Since Maangchi’s recipe is suited for 3 to 4 heads of cabbages, I will always have leftover kimchi sauce. The good news is that the sauce keeps well refrigerated for up to 3 months. Sometimes, I’ll even double the sauce recipe and freeze it in freezer safe containers so that come next kimchi-making session, I only need to thaw the sauce and do the soak-cabbage-in-brine step for a quick kimchi fix.
+ How to store Kimchi?
After mixing, the head of cabbage fits perfectly into my 23cm glass casserole for its first day of fermentation at room temperature (28C-30C), or 2 airtight containers that I transfer to store in the refrigerator subsequently to slow down the fermentation process. Keep an open box of baking soda inside the refrigerator to absorb the smell of kimchi before it gets absorb by other food.
+ Can Kimchi go bad?
I personally don’t enjoy overly-fermented kimchi where sourness overpowers everything. I can usually finish mine within a month, given how little I make in the first place (by Korean’s standard of course.) According to here, Kimchi can turn bad, although it’s rare, that’s why the Koreans have their kimchi refrigerators.
Besides eating cabbage kimchi as a side dish, it can be used to make other dishes such as this soba, this sandwich, this pancake, etc.
Here is the recipe I modified from Maangchi’s. I drastically reduce the amount red pepper flakes (she used 2 cups) so that my kids can enjoy this wonderful treat as much as I do.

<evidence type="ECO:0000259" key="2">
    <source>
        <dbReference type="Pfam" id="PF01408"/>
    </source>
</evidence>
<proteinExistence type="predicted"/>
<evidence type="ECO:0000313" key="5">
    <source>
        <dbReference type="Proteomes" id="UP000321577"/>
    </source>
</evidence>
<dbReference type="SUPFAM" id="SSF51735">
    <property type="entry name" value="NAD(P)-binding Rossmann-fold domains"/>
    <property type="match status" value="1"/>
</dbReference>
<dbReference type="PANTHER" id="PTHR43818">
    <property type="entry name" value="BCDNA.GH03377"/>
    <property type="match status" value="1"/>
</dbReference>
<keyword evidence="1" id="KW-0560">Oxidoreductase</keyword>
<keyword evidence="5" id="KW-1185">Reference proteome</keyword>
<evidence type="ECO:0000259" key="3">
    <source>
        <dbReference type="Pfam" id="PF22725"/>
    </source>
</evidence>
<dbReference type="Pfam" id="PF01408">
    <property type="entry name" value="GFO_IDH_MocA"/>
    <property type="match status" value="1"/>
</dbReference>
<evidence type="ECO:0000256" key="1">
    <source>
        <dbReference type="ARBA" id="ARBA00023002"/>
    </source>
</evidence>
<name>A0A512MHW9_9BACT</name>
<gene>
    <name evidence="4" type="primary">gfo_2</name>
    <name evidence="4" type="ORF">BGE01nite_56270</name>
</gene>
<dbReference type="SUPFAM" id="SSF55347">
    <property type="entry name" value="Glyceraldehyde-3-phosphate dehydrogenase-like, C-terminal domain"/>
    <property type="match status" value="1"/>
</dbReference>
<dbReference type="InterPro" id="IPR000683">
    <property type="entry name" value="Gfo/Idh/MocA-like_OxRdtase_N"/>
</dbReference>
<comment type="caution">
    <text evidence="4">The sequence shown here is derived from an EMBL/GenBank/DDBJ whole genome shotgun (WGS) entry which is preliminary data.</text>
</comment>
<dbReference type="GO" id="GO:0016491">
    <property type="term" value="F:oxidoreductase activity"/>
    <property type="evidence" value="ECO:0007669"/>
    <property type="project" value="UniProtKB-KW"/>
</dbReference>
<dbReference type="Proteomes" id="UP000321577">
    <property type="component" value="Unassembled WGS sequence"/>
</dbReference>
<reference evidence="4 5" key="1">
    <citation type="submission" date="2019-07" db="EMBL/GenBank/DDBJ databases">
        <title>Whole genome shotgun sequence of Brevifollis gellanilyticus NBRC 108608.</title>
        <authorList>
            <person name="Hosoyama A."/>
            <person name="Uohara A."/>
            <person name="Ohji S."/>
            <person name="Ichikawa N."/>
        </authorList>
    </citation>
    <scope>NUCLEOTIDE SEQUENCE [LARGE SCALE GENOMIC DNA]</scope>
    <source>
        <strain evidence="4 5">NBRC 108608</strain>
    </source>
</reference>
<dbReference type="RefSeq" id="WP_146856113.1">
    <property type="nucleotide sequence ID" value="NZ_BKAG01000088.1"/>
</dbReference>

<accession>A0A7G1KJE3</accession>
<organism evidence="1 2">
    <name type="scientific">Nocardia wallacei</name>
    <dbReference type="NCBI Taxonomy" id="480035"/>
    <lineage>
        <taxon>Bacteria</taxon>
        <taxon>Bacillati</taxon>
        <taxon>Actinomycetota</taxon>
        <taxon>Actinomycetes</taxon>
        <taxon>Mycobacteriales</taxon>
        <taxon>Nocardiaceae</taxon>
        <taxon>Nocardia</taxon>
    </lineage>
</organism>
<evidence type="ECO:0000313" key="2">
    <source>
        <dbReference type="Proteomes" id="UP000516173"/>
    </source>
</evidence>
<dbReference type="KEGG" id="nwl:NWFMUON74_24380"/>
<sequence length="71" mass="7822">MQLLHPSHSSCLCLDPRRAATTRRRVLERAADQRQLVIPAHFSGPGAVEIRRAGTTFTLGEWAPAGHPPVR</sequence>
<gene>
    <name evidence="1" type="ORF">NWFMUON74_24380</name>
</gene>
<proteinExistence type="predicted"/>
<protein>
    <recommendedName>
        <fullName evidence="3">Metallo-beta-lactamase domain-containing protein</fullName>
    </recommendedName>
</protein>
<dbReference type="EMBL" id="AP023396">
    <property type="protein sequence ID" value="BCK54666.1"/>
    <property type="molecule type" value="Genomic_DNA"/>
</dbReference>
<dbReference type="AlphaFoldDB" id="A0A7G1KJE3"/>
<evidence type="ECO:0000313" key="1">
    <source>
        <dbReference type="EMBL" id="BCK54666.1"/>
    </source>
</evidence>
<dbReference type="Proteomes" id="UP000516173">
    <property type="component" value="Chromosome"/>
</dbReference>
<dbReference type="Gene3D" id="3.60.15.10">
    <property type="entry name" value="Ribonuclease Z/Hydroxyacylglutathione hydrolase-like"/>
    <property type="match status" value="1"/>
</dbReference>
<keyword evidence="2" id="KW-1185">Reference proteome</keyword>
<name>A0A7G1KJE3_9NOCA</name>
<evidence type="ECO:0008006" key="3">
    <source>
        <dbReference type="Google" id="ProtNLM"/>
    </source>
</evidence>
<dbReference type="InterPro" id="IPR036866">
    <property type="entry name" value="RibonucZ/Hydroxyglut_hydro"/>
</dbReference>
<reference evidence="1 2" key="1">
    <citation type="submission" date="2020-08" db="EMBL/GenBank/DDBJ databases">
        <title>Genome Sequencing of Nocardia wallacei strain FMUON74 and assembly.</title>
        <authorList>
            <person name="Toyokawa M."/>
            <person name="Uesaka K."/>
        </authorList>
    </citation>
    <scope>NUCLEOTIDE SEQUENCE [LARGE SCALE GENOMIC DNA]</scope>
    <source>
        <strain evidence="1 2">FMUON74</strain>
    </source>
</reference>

coarse sea salt
2 cups water
2 tablespoons glutinous rice flour
2 tablespoons raw sugar
24 cloves garlic, minced
2 teaspoons grated ginger
1/2 cup + 1 heap tablespoon red pepper flakes
1/2 cup soy sauce
1/2 cup chopped chives
5 stalks green onions, chopped
If making quick kimchi, chop the cabbage into bite-size pieces and soak in water mixed with sea salt. The brine should be really salty to taste. Soak for 1 hour.
If you like to have kimchi with whole leaves intact, make a cross slit at the base of the cabbage, and tear the cabbage apart with hands from the core, you will have 4 portions of cabbage complete with green leaves and white stem. If the head of cabbage is really huge, I will divide it into 6 sections. Rub coarse sea salt in between the leaves, paying more attention at the thicker white stem portion. Leave the cabbage in a shallow pail/pot. Optional: place a heavy cast iron pot on the vegetables to squeeze out the liquid in the cabbage. Leave this aside for 2 hours, turning the cabbage over once or twice in between.
In the meantime, prepare the kimchi sauce. In a saucepan, add water and glutinous rice flour to form a uniform mixture. Bring to boil while stirring the whole time. Once the mixture starts to boil and thicken, add sugar and simmer for 1 minute. Turn off heat and let porridge cool completely.
To make seasoning sauce, mix cooled porridge, minced garlic, grated ginger, red pepper flakes, soy sauce and stir well. Add chopped chives and green onions next to mix.
When the cabbage is ready, rinse the leaves 3 times to thoroughly to remove salt. Drain well.
To make mak kimchi with chopped cabbage leave, toss the leaves with half of the kimchi sauce prepared earlier in a large mixing bowl. Transfer to a clean container.
To make kimchi with whole cabbage leaves, scoop some kimchi sauce with a clean tablespoon and drop it on the cabbage, spread the sauce evenly on each leaf with hands (gloves optional), roll it into a tight ball and place it in a clean pot/container. Repeat with the rest.
Cover the container and leave it on the counter to ferment for one day at room temperature. Taste test, if the fermented flavor is to your liking, you can then transfer the kimchi to be chilled in the refrigerator where fermentation will slow down.